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Logo of Phnom Penh Post newspaper Phnom Penh Post - Winds of change blowing through the prahok market

Winds of change blowing through the prahok market

Nhem Yon, still spry at 70, trims fish heads as she always has, by hand. There will be less trimming for her to do this year, even though the overall catch has increased almost fifty percent.

P

rahok is the national delicacy known to all Cambodians. Reporter-photographer

Bou Saroeun recently travelled along the Tonle Sap River to speak to the makers

of the famous fish paste.

Sitting in the sunshine, on the muddy banks of the Tonle Sap River surrounded by

the smell of prahok, 70-year-old Nhem Yon, a veteran prahok maker since French colonial

times, is busy chopping off the heads of fish.

"This year's fish is more expensive than last time. I have no hope of making

the amount that I expected," she says with a shake of her head.

Her plight was typical of producers of Cambodia's national delicacy spoken to by

the Post.

In the 1998-99 season, the price of prahok rose because of a 40 per cent decrease

in fish stocks due to illegal fishing and lower water levels. This year, a crackdown

on illicit fishing and increased water levels has boosted fish numbers, but the price

remains high.

According to Nao Thouk, Deputy Director of the Fisheries Department, Cambodia's freshwater

catch has increased about 50 per cent over the previous year.

Most Khmer families make at least one jar of prahok each year, with consumption per

person pegged at 6-8 kg per year. Along the Tonle Sap River 9 km north of Phnom Penh

along Route 5 where an ethnic Cham community lives, farmers from areas like Svay

Rieng, Prey Veng, Kampong Cham, Kampong Speu and Kandal gather to make prahok.

Nhem Yon and her 42-year-old daughter Mak Roeun hail from Kampong Speu province.

For years they've produced about 200 kgs of fish paste, but with higher costs this

year's output will drop.

Ket Ran, 45, and other prahok makers from Takeo province sat next to Nhem Yon hoping

the price of fish would drop so they could make more prahok.

As buyers arrive from near and far, their high spirits drop when prices prove to be well above previous levels, making it difficult or impossible to buy the quantities they are

used to.

Ran, a vendor from Trapang Andeuk, expected to take home 2.5-3 tons of prahok for

resale. She says this year she'll have to settle for only one ton.

Loek Sovan, 49, a prahok maker from Kampong Cham, used to make about 6 tons per year

to sell in the market and exchange for rice. Now she worried that her buyers would

complain about the cost.

The cost of the fresh fish depends on the daily catch, but this year even on days

when a lot of fish are caught the price remains high - between 250 and 400 riels

per kilo.

Fish numbers have increased because flooding allowed fish to migrate further to breed

and lay eggs.

A crackdown on illegal fishing techniques such as taking very young fish, using explosives

and other weapons has also helped.

Fishing concession owners are happy with their catch. Sep Sokharith, 45, owner of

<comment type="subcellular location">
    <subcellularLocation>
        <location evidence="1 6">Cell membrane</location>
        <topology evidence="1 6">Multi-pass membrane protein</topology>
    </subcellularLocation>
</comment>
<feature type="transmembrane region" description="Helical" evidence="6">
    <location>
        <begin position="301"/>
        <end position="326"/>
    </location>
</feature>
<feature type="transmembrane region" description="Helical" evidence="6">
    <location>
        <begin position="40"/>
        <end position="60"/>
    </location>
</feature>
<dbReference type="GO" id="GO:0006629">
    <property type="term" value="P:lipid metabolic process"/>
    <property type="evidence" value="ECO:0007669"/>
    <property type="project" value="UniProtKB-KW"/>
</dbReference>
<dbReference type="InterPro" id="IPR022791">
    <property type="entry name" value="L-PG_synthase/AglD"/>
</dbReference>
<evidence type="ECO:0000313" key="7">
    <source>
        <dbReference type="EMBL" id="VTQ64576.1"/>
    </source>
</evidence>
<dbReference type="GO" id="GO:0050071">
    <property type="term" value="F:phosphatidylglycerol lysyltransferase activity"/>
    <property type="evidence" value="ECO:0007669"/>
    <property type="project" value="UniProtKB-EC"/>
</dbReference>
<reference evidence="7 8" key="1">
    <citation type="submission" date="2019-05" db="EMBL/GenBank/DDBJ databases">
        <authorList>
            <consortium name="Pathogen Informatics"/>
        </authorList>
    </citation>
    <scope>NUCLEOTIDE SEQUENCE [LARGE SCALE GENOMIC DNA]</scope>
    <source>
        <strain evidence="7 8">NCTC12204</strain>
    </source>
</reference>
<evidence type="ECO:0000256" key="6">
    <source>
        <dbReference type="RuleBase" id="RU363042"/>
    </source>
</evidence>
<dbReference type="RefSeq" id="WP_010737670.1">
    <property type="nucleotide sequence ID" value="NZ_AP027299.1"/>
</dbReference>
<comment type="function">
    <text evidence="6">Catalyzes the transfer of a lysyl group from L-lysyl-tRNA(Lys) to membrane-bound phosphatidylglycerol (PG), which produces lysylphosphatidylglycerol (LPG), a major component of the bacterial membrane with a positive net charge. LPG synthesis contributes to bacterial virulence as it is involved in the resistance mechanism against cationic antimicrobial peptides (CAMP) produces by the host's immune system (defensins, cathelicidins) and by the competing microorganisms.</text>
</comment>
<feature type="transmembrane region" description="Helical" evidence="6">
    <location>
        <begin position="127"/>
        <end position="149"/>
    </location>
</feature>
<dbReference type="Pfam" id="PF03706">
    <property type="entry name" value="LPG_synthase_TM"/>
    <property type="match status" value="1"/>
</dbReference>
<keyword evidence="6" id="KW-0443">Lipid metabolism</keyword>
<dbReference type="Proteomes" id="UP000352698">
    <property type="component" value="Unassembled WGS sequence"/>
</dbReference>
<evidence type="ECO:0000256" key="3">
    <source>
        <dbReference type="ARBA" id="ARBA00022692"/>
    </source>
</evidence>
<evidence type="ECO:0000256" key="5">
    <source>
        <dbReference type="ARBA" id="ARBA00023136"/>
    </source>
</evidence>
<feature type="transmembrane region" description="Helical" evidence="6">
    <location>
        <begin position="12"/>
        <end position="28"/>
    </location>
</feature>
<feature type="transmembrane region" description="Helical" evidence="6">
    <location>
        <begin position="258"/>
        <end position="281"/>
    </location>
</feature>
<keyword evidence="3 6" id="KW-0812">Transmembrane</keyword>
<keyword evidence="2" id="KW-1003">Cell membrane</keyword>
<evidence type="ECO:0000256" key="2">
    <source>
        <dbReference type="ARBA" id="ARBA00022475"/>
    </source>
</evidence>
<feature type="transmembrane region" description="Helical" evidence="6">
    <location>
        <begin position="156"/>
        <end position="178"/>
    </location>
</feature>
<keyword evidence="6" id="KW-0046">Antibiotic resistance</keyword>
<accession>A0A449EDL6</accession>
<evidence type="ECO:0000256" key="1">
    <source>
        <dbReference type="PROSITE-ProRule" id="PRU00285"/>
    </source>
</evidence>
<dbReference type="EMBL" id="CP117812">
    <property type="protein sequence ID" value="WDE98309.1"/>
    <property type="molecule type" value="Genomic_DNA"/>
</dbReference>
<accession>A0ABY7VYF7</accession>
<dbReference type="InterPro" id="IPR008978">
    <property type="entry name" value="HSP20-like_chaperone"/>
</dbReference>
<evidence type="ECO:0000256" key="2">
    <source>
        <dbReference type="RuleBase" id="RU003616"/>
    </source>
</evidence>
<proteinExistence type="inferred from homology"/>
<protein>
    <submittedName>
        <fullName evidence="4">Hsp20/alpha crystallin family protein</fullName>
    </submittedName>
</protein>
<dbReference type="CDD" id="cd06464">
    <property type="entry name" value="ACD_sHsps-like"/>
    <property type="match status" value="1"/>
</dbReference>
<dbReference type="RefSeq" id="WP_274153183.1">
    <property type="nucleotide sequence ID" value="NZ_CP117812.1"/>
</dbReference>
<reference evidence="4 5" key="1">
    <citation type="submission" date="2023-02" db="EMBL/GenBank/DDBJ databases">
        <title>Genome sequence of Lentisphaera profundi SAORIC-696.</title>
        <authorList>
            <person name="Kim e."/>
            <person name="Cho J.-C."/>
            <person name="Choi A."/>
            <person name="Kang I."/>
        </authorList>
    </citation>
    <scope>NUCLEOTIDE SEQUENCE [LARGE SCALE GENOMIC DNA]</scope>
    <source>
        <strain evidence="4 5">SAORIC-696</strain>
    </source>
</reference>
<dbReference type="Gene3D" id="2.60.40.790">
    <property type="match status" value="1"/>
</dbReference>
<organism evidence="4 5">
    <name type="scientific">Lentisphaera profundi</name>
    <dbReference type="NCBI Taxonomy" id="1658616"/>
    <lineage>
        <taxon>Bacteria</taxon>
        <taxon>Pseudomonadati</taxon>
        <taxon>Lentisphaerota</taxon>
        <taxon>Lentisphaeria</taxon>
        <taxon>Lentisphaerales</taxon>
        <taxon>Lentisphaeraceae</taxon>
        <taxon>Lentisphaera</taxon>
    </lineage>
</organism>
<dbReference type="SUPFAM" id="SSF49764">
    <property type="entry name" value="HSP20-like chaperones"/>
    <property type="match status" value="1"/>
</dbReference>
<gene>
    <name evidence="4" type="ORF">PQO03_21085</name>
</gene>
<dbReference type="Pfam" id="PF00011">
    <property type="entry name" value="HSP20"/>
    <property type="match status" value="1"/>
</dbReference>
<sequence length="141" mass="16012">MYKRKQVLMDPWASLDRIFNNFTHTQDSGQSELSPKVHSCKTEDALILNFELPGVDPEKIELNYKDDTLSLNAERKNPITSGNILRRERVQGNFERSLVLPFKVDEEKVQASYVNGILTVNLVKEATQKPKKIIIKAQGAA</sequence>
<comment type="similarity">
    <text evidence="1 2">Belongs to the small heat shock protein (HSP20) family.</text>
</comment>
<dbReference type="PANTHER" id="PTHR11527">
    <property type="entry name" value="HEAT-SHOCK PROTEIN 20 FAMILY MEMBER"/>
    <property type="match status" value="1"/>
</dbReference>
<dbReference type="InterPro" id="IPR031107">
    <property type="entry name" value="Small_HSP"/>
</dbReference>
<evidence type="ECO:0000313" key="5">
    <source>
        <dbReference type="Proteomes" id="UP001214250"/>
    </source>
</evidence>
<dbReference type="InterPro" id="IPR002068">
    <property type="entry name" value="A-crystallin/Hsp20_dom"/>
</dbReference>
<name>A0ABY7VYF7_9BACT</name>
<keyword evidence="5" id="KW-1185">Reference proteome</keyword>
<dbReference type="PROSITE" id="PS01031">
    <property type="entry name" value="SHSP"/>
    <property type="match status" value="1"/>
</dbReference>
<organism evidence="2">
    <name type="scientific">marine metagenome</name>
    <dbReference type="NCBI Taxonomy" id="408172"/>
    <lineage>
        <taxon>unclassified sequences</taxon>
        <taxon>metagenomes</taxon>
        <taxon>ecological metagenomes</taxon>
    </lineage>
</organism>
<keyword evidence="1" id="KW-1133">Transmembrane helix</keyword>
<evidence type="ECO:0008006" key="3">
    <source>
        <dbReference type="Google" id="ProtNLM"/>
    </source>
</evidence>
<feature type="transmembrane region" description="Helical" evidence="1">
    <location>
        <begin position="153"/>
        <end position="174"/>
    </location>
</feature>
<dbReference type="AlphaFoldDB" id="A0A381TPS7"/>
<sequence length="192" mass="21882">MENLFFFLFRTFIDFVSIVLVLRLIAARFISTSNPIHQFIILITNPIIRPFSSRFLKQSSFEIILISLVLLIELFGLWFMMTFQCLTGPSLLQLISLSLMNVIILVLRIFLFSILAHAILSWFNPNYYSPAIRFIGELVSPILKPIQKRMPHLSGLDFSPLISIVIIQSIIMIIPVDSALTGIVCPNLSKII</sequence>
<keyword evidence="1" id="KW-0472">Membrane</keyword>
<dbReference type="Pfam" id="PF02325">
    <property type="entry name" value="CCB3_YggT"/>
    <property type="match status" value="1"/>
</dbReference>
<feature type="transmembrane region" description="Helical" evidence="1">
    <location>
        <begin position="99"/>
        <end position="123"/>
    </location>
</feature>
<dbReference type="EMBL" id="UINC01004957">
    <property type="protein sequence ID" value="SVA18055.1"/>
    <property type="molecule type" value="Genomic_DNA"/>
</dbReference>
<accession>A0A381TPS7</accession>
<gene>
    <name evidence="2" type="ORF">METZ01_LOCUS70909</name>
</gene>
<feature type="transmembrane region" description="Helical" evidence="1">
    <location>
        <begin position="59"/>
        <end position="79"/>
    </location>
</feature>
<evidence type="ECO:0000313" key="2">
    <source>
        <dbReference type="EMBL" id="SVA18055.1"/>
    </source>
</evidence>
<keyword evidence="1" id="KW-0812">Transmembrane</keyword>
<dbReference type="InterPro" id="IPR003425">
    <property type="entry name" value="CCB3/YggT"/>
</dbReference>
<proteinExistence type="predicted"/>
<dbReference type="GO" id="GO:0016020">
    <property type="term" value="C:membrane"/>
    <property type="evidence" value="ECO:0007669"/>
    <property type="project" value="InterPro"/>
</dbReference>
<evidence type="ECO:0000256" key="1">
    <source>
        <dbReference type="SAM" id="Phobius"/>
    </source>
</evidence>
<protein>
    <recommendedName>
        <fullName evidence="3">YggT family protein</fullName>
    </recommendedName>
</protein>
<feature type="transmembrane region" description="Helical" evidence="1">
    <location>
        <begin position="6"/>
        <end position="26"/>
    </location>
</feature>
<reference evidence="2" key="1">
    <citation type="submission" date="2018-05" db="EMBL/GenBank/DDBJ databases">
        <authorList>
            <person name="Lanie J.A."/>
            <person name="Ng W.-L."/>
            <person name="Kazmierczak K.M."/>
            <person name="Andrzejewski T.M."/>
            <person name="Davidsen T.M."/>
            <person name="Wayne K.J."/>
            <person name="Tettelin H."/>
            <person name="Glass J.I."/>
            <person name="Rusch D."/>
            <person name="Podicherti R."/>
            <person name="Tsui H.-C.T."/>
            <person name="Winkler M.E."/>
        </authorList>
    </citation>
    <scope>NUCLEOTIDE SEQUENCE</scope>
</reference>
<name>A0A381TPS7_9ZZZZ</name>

fishing concession 2C in Phnom Penh, smiled as he told how his daily catch fetches

a better price than last year's, but even he felt the price of prahok was too high.

He said the cost had increased because of the speed with which prahok could be made

using machines to cut off the fish heads. The quicker the first catches of fish were

processed, the quicker stocks became depleted, making the fish expensive.

"The fishing business depends on nature. If nature provides, we will get a lot,

but if nature faces problems, we will lose," he said.

On average Sokharith's concession netted about 300 tons per year.

Mrs Mohamad, owner of concession 1D in Phnom Penh, said her business had turned sour

despite the big increase in fish stocks. She was philosophical and didn't want to

shut the business because she had no job to move to.

"Fishing is like finding a needle in the sea. Sometimes we are lucky and sometimes

we are not."

Sek Ngoun, owner of fishing concession 2D said if the water level stayed high and

the crackdown on illegal catching continued, the fish yield could come back to 1980s

levels.

Along the banks of the Tonle Sap river, young and old alike participate in the time-honored tradition of prahok preparation, using foot-power to mash the small fish into a paste that will later be allowed to ferment, giving people throughout the country (and beyond) their beloved sauce for yet another annual cycle.

The Fisheries Department, however, was still concerned about the future.

Nao Thouk said the dams built on the Mekong's tributaries had cut the amount of water

coming into the river by 15 per cent.

This could damage fish spawning grounds on both the upper and lower Mekong. The big

impact was on the Tonle Sap where the water could not reach the flooded forest areas

used for fish feeding and spawning.

Another threat came from people cutting the flooded forest areas to grow other crops,

such as rice and beans, Thouk said.

"The fish experts calculate that if we lose 10 per cent of the forest, this

would mean losing 10 per cent of the fish."

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